Around the world, fruits and vegetables are processed aseptically and shipped in various kinds of aseptic containers. Think of them as the grown up version of the familiar one-liter box of milk you may have at home. Industry standard aseptic containers are flexible bags holding 1,100 liters. There are even ocean-going ships with giant aseptic storage tanks carrying as much as 28 million liters of orange juice from Brazil to North America. The sterilized food inside stays fresh for weeks, months or longer without refrigeration.
The choice of Philip Nelson as the winner of this year's World Food Prize was welcomed by others in the food technology field, including John Rushing, professor of food science at North Carolina State University.
RUSHING: "Dr. Nelson is certainly a good choice for the World Food Prize. He is a top food technologist. He's been a leader in the field, and he's been very innovative over the years. We've had a real terrible problem moving product from one country to the other without a loss of product or without damage to the product. Aseptic processing allows us to do that."
The World Food Prize, which is worth a quarter million doillars, will be presented to Dr. Philip Nelson of Purdue University in October.
Time again for our Website of the Week, when we showcase interesting and innovative online destinations.
This week, the world's largest academic library meets the Internet as we explore the digital collections of the Harvard University Library.
VERBA: "It's a program in which we try to take materials that are at the Harvard library that ordinarily would be just locked into the library - people would have to come and use them here - and by using digitization make it available all over the world for free.
Sidney Verba is the director of the Harvard University library, home of the Open Collections Program at digitalcollections.harvard.edu.
For its online collections, Dr. Verba's team is working thematically, drawing resources from throughout the vast resources of the Harvard Library system. One collection that you might find interesting is called Women Working, about the role of women in the American economy.
VERBA: "It is a collection of 3,500 books, more or less, thousands of pages of manuscripts, photographs and the like. And it forms background material for people teaching courses in economic history, in women's history and subjects of that sort."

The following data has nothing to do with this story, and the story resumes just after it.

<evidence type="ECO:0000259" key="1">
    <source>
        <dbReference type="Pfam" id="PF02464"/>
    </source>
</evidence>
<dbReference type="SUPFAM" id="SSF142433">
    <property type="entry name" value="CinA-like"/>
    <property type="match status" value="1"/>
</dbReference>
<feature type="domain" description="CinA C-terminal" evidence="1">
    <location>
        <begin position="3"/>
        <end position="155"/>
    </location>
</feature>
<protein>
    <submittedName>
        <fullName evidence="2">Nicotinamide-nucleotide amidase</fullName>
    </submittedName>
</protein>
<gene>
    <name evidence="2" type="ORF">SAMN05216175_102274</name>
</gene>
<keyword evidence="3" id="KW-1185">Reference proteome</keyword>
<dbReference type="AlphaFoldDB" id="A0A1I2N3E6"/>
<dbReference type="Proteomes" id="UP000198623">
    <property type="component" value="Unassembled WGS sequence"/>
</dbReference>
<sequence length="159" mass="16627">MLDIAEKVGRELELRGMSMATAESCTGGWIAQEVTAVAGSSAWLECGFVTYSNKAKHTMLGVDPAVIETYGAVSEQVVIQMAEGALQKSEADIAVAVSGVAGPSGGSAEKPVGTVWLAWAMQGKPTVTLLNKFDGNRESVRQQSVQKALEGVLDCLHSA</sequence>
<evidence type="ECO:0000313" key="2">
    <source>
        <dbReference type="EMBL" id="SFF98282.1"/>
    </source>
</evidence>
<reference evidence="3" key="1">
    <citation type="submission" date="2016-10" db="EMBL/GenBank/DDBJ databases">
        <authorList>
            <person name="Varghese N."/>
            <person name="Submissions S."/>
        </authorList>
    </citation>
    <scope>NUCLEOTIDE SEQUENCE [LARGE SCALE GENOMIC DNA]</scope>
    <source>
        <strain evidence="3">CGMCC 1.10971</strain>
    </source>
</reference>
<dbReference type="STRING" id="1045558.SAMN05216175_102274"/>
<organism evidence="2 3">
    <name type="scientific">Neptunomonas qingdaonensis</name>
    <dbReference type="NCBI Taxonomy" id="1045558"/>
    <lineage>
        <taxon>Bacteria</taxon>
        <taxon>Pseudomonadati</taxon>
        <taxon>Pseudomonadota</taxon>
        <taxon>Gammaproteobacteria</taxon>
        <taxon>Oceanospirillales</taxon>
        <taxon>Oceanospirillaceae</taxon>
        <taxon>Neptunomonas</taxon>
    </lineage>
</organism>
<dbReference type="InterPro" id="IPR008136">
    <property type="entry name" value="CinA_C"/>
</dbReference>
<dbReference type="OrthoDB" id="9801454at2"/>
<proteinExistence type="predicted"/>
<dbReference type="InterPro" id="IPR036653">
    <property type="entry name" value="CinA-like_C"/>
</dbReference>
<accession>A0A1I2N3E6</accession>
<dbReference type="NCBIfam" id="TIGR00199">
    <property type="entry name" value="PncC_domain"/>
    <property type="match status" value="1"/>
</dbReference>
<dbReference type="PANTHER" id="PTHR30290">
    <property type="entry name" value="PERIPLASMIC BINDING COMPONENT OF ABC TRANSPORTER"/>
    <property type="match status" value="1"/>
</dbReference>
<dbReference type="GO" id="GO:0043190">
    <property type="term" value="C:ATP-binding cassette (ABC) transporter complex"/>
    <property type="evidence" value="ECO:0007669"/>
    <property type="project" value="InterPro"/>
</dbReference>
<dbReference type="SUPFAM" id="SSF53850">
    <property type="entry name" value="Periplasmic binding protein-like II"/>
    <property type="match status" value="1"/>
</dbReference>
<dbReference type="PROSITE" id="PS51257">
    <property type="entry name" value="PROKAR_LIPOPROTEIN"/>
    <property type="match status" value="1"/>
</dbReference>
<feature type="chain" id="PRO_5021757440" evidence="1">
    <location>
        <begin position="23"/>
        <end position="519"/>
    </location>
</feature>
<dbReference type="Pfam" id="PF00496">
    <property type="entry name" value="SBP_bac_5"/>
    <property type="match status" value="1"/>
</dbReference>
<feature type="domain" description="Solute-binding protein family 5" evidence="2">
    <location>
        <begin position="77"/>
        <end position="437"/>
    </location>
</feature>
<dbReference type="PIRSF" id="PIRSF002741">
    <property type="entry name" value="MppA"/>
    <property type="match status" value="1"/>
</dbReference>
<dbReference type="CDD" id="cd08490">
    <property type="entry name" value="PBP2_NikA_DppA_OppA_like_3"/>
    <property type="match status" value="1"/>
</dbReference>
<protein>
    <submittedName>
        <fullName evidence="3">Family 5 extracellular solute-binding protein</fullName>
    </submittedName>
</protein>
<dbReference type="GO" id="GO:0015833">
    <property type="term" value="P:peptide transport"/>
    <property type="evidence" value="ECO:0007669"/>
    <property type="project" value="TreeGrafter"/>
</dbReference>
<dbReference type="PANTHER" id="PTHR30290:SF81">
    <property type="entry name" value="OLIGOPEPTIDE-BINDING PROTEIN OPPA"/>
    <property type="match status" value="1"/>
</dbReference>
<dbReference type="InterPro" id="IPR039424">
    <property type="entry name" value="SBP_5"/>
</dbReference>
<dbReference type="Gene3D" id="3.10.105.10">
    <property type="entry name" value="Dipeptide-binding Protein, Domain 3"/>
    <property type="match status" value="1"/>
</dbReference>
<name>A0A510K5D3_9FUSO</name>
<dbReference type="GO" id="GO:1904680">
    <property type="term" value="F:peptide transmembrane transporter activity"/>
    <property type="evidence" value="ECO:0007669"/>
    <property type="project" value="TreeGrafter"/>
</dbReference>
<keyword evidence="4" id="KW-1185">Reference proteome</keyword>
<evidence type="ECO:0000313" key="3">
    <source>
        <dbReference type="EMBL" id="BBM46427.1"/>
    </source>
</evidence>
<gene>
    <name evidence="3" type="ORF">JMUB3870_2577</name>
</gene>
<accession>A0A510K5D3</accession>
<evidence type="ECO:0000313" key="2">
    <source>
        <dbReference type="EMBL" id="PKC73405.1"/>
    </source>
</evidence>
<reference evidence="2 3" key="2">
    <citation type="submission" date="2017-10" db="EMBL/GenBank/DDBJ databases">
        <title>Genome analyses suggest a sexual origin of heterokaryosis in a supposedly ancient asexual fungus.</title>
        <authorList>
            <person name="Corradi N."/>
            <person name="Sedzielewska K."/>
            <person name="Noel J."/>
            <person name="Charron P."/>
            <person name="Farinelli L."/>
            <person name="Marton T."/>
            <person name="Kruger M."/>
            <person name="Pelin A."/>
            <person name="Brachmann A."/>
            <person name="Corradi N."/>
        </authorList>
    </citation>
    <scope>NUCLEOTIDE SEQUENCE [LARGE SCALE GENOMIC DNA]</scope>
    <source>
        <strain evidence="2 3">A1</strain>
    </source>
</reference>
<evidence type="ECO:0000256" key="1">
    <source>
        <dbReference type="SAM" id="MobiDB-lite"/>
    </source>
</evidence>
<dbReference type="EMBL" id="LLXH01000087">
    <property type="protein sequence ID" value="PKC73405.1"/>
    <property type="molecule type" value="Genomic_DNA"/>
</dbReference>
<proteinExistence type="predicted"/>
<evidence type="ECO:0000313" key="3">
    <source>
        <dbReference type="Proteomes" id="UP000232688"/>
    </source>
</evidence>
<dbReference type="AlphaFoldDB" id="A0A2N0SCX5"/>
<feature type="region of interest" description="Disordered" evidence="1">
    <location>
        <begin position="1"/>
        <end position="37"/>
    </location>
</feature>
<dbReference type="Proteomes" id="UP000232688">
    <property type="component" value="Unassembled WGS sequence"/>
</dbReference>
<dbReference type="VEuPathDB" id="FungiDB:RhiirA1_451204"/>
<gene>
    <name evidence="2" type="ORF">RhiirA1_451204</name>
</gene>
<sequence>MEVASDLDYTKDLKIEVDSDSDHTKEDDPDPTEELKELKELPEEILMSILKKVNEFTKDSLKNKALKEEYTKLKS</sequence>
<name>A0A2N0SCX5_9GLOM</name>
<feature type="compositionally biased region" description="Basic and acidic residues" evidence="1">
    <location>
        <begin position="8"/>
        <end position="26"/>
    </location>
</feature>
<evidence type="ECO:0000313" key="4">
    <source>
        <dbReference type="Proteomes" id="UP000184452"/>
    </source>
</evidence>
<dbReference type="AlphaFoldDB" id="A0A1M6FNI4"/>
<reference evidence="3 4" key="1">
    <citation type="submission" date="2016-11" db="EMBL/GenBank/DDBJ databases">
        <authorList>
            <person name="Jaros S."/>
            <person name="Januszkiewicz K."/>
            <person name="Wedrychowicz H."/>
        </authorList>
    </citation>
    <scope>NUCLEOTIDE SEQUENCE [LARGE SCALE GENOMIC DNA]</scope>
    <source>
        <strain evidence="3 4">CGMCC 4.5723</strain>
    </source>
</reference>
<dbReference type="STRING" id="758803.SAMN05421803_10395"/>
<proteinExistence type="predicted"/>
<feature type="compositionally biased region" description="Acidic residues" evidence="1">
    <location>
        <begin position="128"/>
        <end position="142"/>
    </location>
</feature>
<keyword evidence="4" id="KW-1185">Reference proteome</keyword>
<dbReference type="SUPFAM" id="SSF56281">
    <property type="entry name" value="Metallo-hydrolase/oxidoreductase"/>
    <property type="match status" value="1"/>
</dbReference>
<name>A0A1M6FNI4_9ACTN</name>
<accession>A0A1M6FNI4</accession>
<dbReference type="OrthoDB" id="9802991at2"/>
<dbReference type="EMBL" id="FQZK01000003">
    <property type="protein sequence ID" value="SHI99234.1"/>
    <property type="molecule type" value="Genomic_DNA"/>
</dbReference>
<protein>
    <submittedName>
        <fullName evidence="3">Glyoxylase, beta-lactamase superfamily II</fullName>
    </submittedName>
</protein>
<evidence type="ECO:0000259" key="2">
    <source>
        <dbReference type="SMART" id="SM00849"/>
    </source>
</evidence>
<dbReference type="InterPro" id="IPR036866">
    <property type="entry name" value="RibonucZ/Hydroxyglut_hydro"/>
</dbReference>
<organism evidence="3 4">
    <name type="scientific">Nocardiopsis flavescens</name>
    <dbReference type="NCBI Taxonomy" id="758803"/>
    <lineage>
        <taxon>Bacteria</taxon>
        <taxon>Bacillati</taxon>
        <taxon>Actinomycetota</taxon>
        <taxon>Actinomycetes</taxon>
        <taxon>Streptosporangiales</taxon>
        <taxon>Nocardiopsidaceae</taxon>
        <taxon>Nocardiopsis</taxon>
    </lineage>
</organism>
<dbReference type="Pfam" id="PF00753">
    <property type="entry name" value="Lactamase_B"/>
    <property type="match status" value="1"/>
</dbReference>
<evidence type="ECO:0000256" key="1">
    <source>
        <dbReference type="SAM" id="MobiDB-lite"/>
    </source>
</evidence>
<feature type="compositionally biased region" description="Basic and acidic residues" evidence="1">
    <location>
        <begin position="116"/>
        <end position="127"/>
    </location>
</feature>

Those 3,500 books, we should stress, are posted online in full — scanned images of every page. Other collections focus on biological diversity in China and Tibet, 19th century American advertising trade cards, and the history of immigration to the United States from the late 1700s up to 1930.
VERBA: "We scan materials about the anti-immigration league in the United States, about immigration support groups. We scan lots of photographs. And it really gives one a sense of what real history was like."
A serious online research tool or just fascinating browsing, courtesy of digitalcollections.harvard.edu, or get the link from our site, voanews.com/ourworld.
MUSIC - Modest Mussorgsky: "Pictures at an Exhibition" (Chicago Symphony Orch., cond. by Fritz Reiner, 1957)
The pictures are better on VOA's science and technology magazine, Our World. I'm Art Chimes in Washington.
Time to get inside your head now with a field of medical research known as cognitive neuroscience. It examines the role of the brain in the way we interact with the people around us. As VOA's Andrew Baroch reports, a new study of the parts of the brain involved in making ethical choices suggests that human altruism may have a biochemical basis:
BAROCH: Dr Jordan Grafman is the chief of the cognitive neuroscience section at the National Institutes of Health in Bethesda, Maryland.